Businesses generally provide health insurance, disability insurance, and life insurance. Health insurance is protection against the high costs of individual health care. Disability insurance provides payments to employees who are not able to work for an extended period due to serious illness or injury. Life insurance pays the amount of the insurance policy upon the death of the individual.
Health & Life Insurance
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Two types of property business insure are commercial property and vehicles. Commercial property insurance covers property losses resulting from fire, storm, accidents, theft, and vandalism. Special policies can also provide coverage for flood damage and earthquakes. Vehicle insurance covers the automobiles, trucks, and other business vehicles. Damage to the vehicles and occupants resulting from accidents are covered. Automobile insurance pays the costs of damage to the property of others. It also pays medical costs for those injured if people driving the company’s vehicles cause an accident.
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Business Operations Insurance provides compensation for ongoing business expenses that occur if a business has a temporary shutdown due to a fire, flood, or other major problem. Employees’ actions or business operations may result in accidents, injuries, property damage, or other losses. Liability Insurance provides coverage for claims by others based on damages suffered because of business operations, employees, or products. A customer may be injured while visiting the business. The use of products may result in physical injury while visiting the business. The use of a product may result in physical injury, illness, or even death. An employee may be dishonest or take action that injures another person. The business may be held financially liable for any of those situations.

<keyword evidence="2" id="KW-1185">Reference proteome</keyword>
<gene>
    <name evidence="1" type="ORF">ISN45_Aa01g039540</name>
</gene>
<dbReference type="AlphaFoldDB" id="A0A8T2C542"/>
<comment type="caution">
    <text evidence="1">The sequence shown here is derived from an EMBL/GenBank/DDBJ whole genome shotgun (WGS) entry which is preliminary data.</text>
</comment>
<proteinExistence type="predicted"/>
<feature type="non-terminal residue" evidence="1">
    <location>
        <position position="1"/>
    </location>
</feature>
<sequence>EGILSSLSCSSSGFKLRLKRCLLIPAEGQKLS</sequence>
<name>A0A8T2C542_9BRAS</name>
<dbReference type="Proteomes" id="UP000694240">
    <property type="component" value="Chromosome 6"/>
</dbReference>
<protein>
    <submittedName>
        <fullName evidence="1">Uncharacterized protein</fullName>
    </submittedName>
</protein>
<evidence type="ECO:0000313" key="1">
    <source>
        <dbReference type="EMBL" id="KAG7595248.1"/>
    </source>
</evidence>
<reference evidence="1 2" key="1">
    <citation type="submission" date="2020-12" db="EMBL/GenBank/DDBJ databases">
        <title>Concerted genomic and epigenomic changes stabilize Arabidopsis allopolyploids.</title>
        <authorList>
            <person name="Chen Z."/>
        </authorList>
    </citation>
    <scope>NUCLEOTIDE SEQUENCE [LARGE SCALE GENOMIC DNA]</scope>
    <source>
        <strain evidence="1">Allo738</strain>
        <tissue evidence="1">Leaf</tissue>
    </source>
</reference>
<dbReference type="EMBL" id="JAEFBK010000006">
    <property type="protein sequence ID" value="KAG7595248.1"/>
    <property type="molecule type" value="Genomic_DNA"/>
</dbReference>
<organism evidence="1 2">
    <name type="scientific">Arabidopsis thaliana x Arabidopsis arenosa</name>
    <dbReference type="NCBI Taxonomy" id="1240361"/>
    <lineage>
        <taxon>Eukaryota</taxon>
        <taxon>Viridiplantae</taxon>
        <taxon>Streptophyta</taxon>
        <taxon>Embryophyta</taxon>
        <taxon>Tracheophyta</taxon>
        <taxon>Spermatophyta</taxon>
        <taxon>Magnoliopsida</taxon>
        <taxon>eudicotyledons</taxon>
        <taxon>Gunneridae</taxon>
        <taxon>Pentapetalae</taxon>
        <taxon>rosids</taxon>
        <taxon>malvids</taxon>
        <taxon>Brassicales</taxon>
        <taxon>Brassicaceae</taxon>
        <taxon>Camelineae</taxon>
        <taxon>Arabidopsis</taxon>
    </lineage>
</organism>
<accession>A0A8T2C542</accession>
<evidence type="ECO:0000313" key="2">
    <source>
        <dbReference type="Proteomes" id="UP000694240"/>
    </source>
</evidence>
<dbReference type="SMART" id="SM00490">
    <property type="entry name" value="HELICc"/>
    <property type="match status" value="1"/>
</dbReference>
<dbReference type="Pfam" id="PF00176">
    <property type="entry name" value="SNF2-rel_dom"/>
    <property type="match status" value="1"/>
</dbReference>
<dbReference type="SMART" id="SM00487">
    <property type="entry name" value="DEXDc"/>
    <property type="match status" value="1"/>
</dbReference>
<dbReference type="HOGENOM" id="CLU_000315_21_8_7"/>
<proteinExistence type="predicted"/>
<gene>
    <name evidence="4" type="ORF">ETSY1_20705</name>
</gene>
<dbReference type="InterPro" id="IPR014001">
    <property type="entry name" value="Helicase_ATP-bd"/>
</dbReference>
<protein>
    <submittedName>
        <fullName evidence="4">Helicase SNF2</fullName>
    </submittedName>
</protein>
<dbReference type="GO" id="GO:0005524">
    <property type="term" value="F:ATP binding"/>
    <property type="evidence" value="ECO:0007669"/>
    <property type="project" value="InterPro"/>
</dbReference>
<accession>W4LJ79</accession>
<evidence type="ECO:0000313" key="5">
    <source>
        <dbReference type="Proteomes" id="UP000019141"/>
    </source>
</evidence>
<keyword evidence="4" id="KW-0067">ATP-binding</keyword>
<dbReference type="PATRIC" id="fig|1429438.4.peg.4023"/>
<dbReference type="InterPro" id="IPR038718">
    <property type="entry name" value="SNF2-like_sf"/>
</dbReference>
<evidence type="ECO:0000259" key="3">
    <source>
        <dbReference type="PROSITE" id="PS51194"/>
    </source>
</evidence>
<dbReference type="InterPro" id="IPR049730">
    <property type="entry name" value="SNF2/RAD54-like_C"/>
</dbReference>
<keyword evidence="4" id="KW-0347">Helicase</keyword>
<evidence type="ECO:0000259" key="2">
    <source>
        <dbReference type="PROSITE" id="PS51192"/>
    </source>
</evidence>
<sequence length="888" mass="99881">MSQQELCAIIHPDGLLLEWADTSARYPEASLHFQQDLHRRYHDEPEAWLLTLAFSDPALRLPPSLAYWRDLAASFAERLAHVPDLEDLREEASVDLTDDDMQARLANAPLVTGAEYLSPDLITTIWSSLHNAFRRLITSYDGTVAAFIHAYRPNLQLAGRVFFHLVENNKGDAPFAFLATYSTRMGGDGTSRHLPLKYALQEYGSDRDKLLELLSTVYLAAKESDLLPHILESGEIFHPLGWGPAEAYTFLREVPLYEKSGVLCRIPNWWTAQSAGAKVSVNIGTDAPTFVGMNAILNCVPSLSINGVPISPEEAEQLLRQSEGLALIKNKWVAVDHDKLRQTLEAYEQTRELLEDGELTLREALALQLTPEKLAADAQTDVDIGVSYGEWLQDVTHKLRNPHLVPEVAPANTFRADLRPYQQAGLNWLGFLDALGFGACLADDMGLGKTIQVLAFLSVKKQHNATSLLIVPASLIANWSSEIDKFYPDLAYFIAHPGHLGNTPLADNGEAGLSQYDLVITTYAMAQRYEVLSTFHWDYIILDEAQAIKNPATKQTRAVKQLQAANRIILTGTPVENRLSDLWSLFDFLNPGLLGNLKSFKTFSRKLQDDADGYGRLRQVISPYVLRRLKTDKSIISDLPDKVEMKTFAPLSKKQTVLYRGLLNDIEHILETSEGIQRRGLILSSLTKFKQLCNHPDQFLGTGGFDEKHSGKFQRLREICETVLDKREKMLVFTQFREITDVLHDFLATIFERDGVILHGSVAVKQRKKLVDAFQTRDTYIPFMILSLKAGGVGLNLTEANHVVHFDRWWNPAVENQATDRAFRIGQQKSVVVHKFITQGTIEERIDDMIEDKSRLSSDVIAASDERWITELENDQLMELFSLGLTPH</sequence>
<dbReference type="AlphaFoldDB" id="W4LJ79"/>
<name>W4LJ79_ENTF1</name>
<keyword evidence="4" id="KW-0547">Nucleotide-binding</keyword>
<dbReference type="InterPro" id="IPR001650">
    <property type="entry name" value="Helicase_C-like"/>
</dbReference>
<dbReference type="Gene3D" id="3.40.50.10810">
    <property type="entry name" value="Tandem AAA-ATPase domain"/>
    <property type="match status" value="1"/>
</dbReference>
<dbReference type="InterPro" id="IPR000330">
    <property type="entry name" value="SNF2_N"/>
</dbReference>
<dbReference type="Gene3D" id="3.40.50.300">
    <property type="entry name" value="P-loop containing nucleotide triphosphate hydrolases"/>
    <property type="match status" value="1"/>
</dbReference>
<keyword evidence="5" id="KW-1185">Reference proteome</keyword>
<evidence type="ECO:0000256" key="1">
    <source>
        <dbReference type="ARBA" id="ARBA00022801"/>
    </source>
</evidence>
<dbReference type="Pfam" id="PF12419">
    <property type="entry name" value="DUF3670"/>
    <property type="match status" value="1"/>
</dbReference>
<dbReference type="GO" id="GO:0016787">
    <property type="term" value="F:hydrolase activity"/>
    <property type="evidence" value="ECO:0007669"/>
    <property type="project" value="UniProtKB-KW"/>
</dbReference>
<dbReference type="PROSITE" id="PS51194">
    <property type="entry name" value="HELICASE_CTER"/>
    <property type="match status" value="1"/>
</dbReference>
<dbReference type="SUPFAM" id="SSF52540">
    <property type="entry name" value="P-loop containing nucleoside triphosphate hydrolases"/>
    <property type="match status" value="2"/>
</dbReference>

Directions: Download the Health & Life Insurance Outline and use the Health & Life Insurance presentation to completed the slotted notes. Select the correct answer in the Health & Life Insurance Answer Document in itsLearning.
Directions: Do a little research of the Affordable Health Care Act so you are familiar with it. Now talk to your parents about the Affordable Health Care Act. Prepare a summary of approximately 150 words of how health care has changed with the new Affordable Health Care Act. Post your summary to the textbox in itsLearing. Do not submit a separate document. Be sure you proofread.
Directions: Complete the Health Insurance Comparison Activity. Fill in the Word document (from itsLearning or the .pdf linked) and upload or print and take a readable picture of the completed document. Submit in itsLearning.
Directions: Complete the worksheet in itsLearning by typing in the worksheet or by printing, writing, and scanning/taking readable picture of the worksheet.
Directions: Complete the worksheet in itsLearning. Either type in the blanks and submit or print the worksheet, write on it, and scan or take readable picture.
Directions: Download the Property Insurance Outline and use the Property Insurance presentation to complete the slotted notes. Select the correct answer in the Property Insurance Answer Document in itsLearning.
Businesses cannot insure many of the risks they face. Some are too expensive to insure. The cost of some risks, such as medical malpractice or product liability, are so high that a business cannot afford the cost of insurance projection. In that case, the business must determine other ways to deal with those risks.
Economic conditions affect risk. Research and watching economic trends and changes is imperative to dealing with uninsurable risks. A downturn in the economy can quickly reduce sales and profits. Businesses must be prepared to respond to improvements or declines in economic conditions. You cannot insurance against consumer demand. If consumer tastes change, a business may end up with products in inventory that they are unable to sell at a profit. You cannot insure against the actions of a competitor. Because businesses function in a competitive environment, the actions of competitors can affect success (i.e. major marketing blitz, new competitor).
Technology changes affect risk. The cost of putting new technology in place is usually high, but if the business doesn't adopt the technology, it may lose sales. What happened to traditional businesses when companies started to use the Internet? Think about the digital cameras changed the film industry. It radically changed how people took and processed/printed (if they even do) pictures. If a company is not prepared to accept debit or credit cards as a form of payment, will customers take their business elsewhere?